Collective madness? Too much champagne at sunset? (oops, you're right, there was no sunset, the next one will be on 7 July!) It was apparently one of the effects of the Arctic Circle's magnetic field distortions, the first signs of which appeared yesterday when satnavs suddenly went into night mode and then switched off for good, when WhatsApp became less reliable than a carrier pigeon in delivering messages, or when switching on the phone interrupted the charging of the computer. The only things that seemed unaffected were the midges, ubiquitous, unstoppable, and of such a size that I personally saw them deliver the flight plan to the Swedish Air Force.

And it must have been due to an electromagnetic disturbance that David and Dawn Hewitt in Car 2 Austin Healey missed a left turn and came to a halt at the Nattavaara railway crossing, the only sign of human habitation in an area so uninhabited that it makes the Far West look like Harrod's at Christmas...

It was with this strange 'aura' that the intrepid brigade (who also set off today in alphabetical order of car make) began the 505 kilometres to the northernmost destination of the entire journey, crossing the border into the second Midnight Sunshine country, accompanied by changing weather conditions worthy of Ireland. The Special Jury Award for Special Effects goes to the clouds: huge inviting clusters of candyfloss, ruffled piles of goose feathers, wave-like plumes of ocean skies. Best soundtrack: the roar of the Ford Falcon coming out of the woods like a predator, once again and for the last time, in the evergreen forests of Sweden.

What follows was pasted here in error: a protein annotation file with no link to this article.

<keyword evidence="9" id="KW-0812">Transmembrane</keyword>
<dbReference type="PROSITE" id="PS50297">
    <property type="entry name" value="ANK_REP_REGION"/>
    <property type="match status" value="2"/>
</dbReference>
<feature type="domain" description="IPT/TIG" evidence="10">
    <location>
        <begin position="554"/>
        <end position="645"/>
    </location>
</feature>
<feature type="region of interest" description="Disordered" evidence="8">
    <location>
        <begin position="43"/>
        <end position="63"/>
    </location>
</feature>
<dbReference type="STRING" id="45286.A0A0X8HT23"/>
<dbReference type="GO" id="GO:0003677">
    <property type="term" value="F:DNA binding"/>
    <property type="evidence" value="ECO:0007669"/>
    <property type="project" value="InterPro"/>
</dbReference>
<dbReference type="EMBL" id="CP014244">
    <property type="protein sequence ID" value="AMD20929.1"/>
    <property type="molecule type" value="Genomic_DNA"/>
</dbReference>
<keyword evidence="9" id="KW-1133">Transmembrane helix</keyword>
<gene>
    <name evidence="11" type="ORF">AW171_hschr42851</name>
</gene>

To get back in touch with civilisation (are we really sure it wasn't more civilised in the wilderness?), the morning coffee halt took place at the ski resort of Gallivare (where I had the pleasure of staying centuries ago whilst training with the National cross-country ski Team, and where the most vivid memory is of the handsome blonde-haired, blue-eyed skier boyfriend), where we discovered that HERO-ERA Media Director Tony Jardine has a second business on foreign soil, Fat Tony's Restaurant.